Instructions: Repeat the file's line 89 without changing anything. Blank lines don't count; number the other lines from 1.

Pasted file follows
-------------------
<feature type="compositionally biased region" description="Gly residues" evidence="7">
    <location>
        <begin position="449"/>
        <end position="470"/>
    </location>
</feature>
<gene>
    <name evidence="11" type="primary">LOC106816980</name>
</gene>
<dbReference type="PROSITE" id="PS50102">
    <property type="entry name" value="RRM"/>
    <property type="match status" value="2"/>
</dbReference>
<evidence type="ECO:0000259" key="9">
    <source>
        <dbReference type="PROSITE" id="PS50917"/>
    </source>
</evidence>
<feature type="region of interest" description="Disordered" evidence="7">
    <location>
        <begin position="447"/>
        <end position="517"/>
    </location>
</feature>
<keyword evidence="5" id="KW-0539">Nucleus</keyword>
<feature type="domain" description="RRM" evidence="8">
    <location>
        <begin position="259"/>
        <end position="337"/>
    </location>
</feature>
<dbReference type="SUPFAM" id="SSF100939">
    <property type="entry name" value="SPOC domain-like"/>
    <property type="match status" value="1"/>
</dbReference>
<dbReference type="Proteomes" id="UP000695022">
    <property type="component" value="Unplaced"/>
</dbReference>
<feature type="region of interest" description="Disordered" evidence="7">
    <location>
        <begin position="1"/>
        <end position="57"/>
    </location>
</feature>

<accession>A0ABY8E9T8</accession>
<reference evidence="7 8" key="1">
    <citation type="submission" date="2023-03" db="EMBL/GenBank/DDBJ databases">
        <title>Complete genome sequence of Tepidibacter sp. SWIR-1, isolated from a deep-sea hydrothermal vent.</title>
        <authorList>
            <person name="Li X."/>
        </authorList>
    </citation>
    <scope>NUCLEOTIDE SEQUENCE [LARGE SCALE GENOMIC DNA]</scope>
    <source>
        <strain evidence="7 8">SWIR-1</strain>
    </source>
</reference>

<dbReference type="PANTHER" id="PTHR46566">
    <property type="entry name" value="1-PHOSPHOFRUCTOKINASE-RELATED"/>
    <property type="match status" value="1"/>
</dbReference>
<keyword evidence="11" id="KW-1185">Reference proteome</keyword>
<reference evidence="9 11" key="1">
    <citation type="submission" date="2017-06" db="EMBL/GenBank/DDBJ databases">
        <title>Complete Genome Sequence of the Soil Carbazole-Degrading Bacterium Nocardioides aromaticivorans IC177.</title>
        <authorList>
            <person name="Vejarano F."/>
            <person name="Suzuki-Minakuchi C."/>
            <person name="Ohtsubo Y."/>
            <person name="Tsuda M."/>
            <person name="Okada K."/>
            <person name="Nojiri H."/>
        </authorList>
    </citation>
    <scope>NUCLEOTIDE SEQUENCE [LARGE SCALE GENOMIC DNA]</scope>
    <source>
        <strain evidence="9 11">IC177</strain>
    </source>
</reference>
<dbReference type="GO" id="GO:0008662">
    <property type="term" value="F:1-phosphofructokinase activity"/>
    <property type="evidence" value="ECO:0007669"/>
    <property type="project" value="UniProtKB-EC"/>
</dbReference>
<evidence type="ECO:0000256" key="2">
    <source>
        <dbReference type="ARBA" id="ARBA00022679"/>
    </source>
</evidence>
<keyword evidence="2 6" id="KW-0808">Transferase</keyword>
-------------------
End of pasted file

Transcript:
</evidence>